DEP Secretary Sole Announces Five Winners for Governor’s Serve to Preserve: Green Schools Awards
CONTACT: Governor’s Press Office (850) 488-5394
Doug Tobin, DEP (850) 245-2112 or (850) 519-2897 (cell)
DEP SECRETARY SOLE ANNOUNCES FIVE WINNERS FOR
GOVERNOR’S SERVE TO PRESERVE: GREEN SCHOOLS AWARDS
- Winners recognized for environmental excellence in education –
TAMPA – Florida Department of Environmental Protection (DEP) Secretary Michael W. Sole tonight announced the five winners for the Governor’s Serve to Preserve: Green Schools Awards program in Tampa. The winners represented schools from throughout Florida including: Pasco, Monroe, Brevard and Broward counties. Pasco County was honored in both the district and student categories.
“The efforts of all of those involved in the first year of the Governor’s Serve to Preserve: Green Schools Awards have been tremendous,” said Governor Charlie Crist. “All of the winners demonstrated amazing leadership, creativity and commitment to protecting our natural resources.”
The awards program, which was announced by Governor Crist on Earth Day, recognizes the efforts of creating healthy, efficient and productive places for learning. Three finalists were selected in each of the five categories including: student, classroom, teacher, school and school district. The Governor’s Serve to Preserve: Green Schools Awards is a partnership between DEP, Florida Department of Education, Volunteer Florida Foundation, Collins Center for Public Policy’s Sustainable Florida Program and the Florida Association of School Administrators. Eligible projects were categorized in four themes: green learning environments including indoor and outdoor facilities, exemplary green curriculum or teacher professional development programs, green service learning projects and green policies or partnerships.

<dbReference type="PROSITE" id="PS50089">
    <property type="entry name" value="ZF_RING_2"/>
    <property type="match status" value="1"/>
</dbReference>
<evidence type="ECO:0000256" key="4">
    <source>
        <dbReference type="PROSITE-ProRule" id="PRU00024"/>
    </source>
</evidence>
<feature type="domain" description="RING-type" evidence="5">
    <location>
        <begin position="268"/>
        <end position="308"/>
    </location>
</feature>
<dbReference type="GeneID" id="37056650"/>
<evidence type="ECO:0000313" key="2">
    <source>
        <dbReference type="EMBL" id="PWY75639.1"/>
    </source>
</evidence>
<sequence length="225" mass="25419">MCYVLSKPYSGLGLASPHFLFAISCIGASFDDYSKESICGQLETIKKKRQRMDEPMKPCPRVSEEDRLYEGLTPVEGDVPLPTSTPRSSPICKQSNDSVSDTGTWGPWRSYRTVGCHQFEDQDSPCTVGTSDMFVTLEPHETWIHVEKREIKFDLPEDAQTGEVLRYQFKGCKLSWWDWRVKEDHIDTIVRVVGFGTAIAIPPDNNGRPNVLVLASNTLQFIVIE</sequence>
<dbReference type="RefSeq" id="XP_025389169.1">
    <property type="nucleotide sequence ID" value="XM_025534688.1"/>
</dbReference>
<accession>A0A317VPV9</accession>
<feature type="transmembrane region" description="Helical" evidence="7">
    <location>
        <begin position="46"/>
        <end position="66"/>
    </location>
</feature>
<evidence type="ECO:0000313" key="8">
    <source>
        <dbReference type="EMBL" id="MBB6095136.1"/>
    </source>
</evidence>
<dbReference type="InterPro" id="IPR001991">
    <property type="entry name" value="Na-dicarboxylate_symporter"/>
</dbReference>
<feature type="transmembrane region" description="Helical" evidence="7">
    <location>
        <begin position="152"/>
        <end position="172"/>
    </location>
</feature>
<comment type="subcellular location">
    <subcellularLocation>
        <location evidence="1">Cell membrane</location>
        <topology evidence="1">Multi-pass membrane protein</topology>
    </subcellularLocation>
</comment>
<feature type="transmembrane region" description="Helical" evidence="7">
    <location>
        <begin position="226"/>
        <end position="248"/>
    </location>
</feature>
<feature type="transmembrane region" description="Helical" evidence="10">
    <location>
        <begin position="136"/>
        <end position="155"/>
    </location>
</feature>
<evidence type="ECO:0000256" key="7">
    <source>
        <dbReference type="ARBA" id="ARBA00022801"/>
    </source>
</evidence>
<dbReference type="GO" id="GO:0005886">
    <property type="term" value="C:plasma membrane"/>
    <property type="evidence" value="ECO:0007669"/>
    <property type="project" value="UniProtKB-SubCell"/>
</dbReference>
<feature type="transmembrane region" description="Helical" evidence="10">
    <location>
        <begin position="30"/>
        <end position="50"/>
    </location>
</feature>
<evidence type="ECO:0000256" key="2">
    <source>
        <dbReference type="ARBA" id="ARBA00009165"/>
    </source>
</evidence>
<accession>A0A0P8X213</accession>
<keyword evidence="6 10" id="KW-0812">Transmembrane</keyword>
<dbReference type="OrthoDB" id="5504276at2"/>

“As Secretary of the Department of Environmental Protection, it always gives me great pleasure when I see actions taken that help to preserve our natural resources,” said DEP Secretary Michael W. Sole. “But it is even better when I see students and educators making efforts that inspire others and make a difference for the future. It is an honor to take a moment to recognize and laud these achievements.”
“I am amazed at the amount of support we’ve received from not only the school districts but also the teachers across Florida,” said Department of Education Commissioner Dr. Eric J. Smith. “While this is the first year for the Governor’s Serve to Preserve: Green Schools Awards, I look forward to seeing the initiatives developed by the finalists and winners implemented throughout the state.”
More than 125 applications were received. The total cumulative impact of the projects implemented from all the applicants saved more than 25,000 gallons of water -- enough to fill 638 bathtubs, nearly two million kilowatt-hours of electricity -- which would power 213 homes for an entire year, and nearly $240,000.
"These awards spotlight the tremendous efforts of students, teachers and schools, and Progress Energy is proud to be a supporting sponsor," said Vincent M. Dolan, president and chief executive officer of Progress Energy Florida. "Alternative and 'green' energy sources hold great promise, and we are investing in the minds that will help shape our energy future."
The awards are made possible through the generous support of presenting sponsor Progress Energy, education sponsor Florida Department of Lottery, supporting sponsors Publix Super Markets and Darden, as well as in-kind sponsor Comcast Cable.